The Beginning of My Journey

I finally decided that night, that if I couldn’t get better, I did not want to live. I wanted nothing more than to die because getting better seemed to be harder than being sick, and the toll anorexia had taken on my life and my mind seemed to be greater than my will.

This began my final fight for my life. I knew that I could not go on living with the self-loathing misery from my eating disorder. I also knew that my body would not allow me to go on much longer. I knew that I needed to try recovery one more time, or die.

Like most people with an eating disorder I had attempted, many, many times, to recover –and many times I failed. And when I failed I always swore, “This time is bottom.” And I would begin (again) the climb up. You might think hitting bottom is hitting bottom is hitting bottom –but with my eating disorder I discovered just how far down bottom can be.

As unique as the individuals are who suffer, so are our rock bottoms. During my rock bottom, I couldn’t figure out why my hair was falling out, why I was sick ALL the time, and why I had constant chest pains.

I realize now that I was dying. And I realize now that no one really knew. Unfortunately, many people were still complimenting me on my “model-like” thinness.

During those two years I spent my nights crying my broken body and my crippled mind to sleep –and praying for God to take my life. I prayed Psalm 6 over and over again, “Have mercy on me, for I am weak, o Lord, heal me, for my bones are troubled.

My soul is greatly troubled. I am weary with my weeping, all night I cry and I drench my pillow with tears.” And through my tears I added my own verse to Psalm 6, which was, “God, you need to take my life!!”

I wish I could stand before you tonight and testify that my recovery is a result of the treatment I received or the effective therapy I went through. But that is not my case.

Unfortunately the treatment I received was inadequate and short-term, which is what many eating disorder suffers find available. My formal treatment consisted of an inpatient stay in a hospital setting for a 28-day program.

I was a teenager placed on a psychiatric ward where most of the patients were eating disordered, but not all. By the time I was hospitalized I had already been anorexic for four years. A 28-day stay was a joke to me. I did what the rest of the girls did –I did what I had to do to get out and get back on with my eating disorder It was not successful treatment. I also saw a variety of therapists.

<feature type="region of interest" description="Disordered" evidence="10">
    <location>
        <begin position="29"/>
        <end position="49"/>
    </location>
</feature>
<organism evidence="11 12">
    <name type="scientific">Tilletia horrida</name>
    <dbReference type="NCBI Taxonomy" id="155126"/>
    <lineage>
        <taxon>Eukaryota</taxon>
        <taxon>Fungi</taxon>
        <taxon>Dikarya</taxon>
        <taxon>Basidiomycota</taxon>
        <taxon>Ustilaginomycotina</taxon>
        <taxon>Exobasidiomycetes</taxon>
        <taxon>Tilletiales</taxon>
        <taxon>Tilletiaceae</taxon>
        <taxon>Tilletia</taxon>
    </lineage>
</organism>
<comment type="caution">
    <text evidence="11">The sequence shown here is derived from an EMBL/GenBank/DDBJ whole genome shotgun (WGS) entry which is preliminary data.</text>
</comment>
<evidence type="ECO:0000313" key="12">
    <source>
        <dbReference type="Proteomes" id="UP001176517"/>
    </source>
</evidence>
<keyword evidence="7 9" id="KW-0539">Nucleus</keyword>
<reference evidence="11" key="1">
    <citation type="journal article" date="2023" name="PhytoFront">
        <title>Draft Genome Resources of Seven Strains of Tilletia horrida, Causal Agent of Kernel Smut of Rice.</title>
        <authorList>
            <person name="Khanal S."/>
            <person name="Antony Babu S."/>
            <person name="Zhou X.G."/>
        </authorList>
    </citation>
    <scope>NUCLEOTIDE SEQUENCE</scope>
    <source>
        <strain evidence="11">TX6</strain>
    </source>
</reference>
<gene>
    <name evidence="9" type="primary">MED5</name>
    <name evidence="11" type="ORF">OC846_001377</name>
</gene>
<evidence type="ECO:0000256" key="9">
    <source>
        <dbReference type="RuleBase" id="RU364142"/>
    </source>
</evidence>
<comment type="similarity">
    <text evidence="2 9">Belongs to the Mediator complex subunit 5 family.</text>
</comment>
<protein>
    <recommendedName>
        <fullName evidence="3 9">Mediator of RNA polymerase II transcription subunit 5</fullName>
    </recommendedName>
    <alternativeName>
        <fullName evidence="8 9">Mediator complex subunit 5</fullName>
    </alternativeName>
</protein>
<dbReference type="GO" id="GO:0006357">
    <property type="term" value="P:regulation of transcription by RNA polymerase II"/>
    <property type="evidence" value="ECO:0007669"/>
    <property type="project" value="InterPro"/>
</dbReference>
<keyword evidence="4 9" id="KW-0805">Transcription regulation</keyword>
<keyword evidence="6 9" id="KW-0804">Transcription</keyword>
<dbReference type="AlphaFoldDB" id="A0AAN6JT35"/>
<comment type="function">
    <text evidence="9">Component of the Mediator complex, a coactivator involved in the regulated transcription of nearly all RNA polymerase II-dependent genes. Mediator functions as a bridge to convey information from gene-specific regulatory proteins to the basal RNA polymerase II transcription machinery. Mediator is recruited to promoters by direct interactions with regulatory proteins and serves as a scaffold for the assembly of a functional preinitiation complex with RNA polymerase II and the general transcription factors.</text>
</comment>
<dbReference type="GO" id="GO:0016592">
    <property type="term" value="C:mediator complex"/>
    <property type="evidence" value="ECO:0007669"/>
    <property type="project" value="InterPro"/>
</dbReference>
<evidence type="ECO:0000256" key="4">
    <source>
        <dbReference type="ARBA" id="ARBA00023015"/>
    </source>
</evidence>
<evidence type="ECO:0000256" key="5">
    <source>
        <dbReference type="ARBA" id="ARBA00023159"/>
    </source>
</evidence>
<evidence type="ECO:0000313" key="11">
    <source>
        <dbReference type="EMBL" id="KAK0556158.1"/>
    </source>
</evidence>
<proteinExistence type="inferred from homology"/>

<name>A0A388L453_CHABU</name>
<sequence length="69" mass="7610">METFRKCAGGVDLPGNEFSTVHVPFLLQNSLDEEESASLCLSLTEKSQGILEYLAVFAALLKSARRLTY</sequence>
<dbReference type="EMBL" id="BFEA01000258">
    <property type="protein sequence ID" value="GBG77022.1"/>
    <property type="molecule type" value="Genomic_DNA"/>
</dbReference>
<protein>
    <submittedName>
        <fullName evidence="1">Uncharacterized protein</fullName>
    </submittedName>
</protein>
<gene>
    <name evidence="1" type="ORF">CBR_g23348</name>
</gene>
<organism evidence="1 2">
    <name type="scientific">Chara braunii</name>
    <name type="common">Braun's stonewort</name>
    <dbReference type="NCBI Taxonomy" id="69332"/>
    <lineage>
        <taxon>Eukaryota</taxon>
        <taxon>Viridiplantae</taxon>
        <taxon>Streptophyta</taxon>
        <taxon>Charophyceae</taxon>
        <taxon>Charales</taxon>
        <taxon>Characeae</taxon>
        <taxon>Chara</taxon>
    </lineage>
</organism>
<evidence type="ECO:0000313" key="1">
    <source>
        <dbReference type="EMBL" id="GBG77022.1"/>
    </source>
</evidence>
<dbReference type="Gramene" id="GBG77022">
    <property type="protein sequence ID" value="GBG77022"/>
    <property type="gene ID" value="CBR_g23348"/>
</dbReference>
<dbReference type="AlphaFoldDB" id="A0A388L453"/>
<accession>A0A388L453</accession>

I felt hatred toward each of them because they were all trying to take away my eating disorder. They were all trying to fix me, as if I was the problem –they were not looking to understand the reasons I began my eating disorder in the first place.

By the time I had suffered enough, by the time I wanted help and wanted to go for treatment somewhere like the renowned Remuda treatment facilities, I was no longer on my parent’s insurance and there was no way I could afford over $1,700 per day on my own –that is the reduced fee.

I tried outpatient therapy again, but wasn’t well enough to consistently work to pay for the $110 sessions.

Thus began my self-treatment. While I have learned to be extremely in awe of and thankful to God for the recovery I’ve made on my own, I have absolutely no doubt that because the treatment I had access to was inadequate, I have taken longer to recover than those who do get proper treatment.

I wasted, in many ways, years trying to recover –although I now know that the results of our journeys through recovery are never a waste; the result of my recovery is my life.

I am in a healthy state of my journey through recovery now, but I am by no means perfect in my journey. I don’t know that there is a perfect way to traverse on this journey. What I do know is that it’s not for me to worry about any longer.

God has me in the palm of His hand and I am free from my disorder because I finally let Him into my life to heal me. I do still have days when I revert back to my disordered thinking –but they are far and few in-between.

When I do have those days, I am healthy enough in body, mind, and spirit to turn to God and pray, “Have mercy on me, O Lord, for I am still weak.” –Psalm 6, now with no added verse.

I now see why He didn’t listen to my added verse and again, I am humbled. He shows me through my struggles, that I need to depend on Him and only Him, and that He will provide me the resources, the healthy mind and body, and the support to continue living a life of recovery.